Jim Drengwitz, the Pontiac Holiday Tournament director, called Friday with another stark reminder of the unique times we are living in.
Drengwitz has canceled this year’s tournament. It’s the first time that has happened since a six-year break during World War II from 1942 to 1947.
“I never imagined I’d be the guy canceling it again,” Drengwitz said. “But that’s just where we are. At the end of the day, we weren’t going to be able to put on the tournament we wanted. There are just too many things I couldn’t control.”
The tournament began in 1926 and was the first high school basketball holiday tournament in the state and likely the country.
What does the future hold?
It’s clear there won’t be any traditional holiday tournaments, but what will basketball look like this winter? Well, for it to happen at all the Illinois Department of Public Health will have to allow medium risk sports to be played at its Level 3. Currently, the state is at Level 2. That only allows intra-team scrimmages and no competitive play.
The IDPH has not said how the state moves to Level 3. The Illinois High School Association is hoping for guidance on that later this month. Basketball practices start on Nov. 16. Those would be allowed under current IDPH guidelines, but the state would have to move to Level 3 for games to be played on Nov. 30.
Teams have been scrambling to put together schedules based on the Level 3 guidelines, which allow “Intra-conference or Intra-EMS-region or intra-league play.”
Coaches and AD’s are assuming that means a team can play conference games and any school within its COVID-19 region. The state is broken down into 11 regions. Chicago is its own region and suburban Cook County is a separate region. Then several counties are grouped together, for example, Will and Kankakee make up region seven and Kane and DuPage are region eight. So teams from Will could play teams from Kankakee but not teams from DuPage.
That puts suburban Cook County teams in an enviable spot. Evanston, for example, could theoretically play teams from many of the south suburbs.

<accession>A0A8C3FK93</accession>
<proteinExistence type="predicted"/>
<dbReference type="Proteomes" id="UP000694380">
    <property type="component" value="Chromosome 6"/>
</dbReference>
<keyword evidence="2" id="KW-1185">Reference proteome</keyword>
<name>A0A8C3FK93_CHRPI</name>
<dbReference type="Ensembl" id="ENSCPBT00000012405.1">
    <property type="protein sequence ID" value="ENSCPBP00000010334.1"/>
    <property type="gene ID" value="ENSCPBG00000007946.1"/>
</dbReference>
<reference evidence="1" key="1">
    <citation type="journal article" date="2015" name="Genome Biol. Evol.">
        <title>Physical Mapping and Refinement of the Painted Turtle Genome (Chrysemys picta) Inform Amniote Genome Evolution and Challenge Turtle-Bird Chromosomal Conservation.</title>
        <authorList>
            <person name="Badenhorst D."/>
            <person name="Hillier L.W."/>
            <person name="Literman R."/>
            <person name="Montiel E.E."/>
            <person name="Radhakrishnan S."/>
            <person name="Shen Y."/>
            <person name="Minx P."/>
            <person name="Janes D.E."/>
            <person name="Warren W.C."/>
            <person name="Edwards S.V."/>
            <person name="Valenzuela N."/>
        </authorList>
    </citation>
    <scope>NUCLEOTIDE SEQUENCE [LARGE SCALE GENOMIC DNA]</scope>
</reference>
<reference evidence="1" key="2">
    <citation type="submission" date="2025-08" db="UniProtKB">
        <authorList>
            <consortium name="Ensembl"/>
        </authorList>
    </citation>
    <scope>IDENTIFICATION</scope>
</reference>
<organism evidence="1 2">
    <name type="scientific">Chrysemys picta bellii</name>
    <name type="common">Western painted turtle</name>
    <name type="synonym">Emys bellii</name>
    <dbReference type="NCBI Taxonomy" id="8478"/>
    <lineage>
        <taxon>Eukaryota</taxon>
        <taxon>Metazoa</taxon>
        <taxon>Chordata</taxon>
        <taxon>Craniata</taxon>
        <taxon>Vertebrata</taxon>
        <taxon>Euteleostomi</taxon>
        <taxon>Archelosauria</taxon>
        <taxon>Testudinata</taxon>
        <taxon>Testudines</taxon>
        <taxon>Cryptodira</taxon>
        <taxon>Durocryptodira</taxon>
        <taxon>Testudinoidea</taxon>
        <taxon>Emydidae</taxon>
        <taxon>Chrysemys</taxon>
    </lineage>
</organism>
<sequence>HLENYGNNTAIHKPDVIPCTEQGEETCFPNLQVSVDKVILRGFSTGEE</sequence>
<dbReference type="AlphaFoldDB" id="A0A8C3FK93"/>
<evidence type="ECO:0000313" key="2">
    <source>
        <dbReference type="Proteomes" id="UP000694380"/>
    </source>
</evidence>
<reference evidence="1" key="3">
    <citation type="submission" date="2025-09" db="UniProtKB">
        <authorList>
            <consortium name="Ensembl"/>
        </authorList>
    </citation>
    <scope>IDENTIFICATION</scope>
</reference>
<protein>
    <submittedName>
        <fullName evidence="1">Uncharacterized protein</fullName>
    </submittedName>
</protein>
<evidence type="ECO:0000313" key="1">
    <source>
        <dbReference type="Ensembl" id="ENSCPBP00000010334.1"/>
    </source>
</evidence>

“Technically it looks like we could still play Hillcrest,” Evanston AD Chris Livatino said. “Our region does look the best. It’s interesting because there are different pockets in the north, west and south. We could maybe do some fun things with that.”
If games do happen, they are likely to be with no crowd or a smattering of fewer than 50 people. And masks will most likely be required for the players. That’s something that has already been mandated during the contact days the past month, so the kids are used to them.
“The kids have been in masks all summer long,” Livatino said. “There has been no problem at all. We aren’t allowed in our building so all of our basketball contact days have been at Mason Park and the players have masks on all the time.”
Every school district will likely have a slightly different approach. Oak Park is only going to allow conference games, so the Huskies may not be able to benefit from being in the suburban Cook region.
It’s also possible that some districts won’t allow basketball at all, no matter what the IDPH or IHSA says. Chicago Public Schools didn’t allow basketball teams to hold contact days this fall so it’s difficult to see that changing in a month.
There are rumors that high-level Public League basketball teams are looking at creative ways around the current guidelines. The players are already holding weekly games across the state line in Hammond.
The bottom line is that even if basketball is allowed this winter, it will look like nothing we’ve seen before.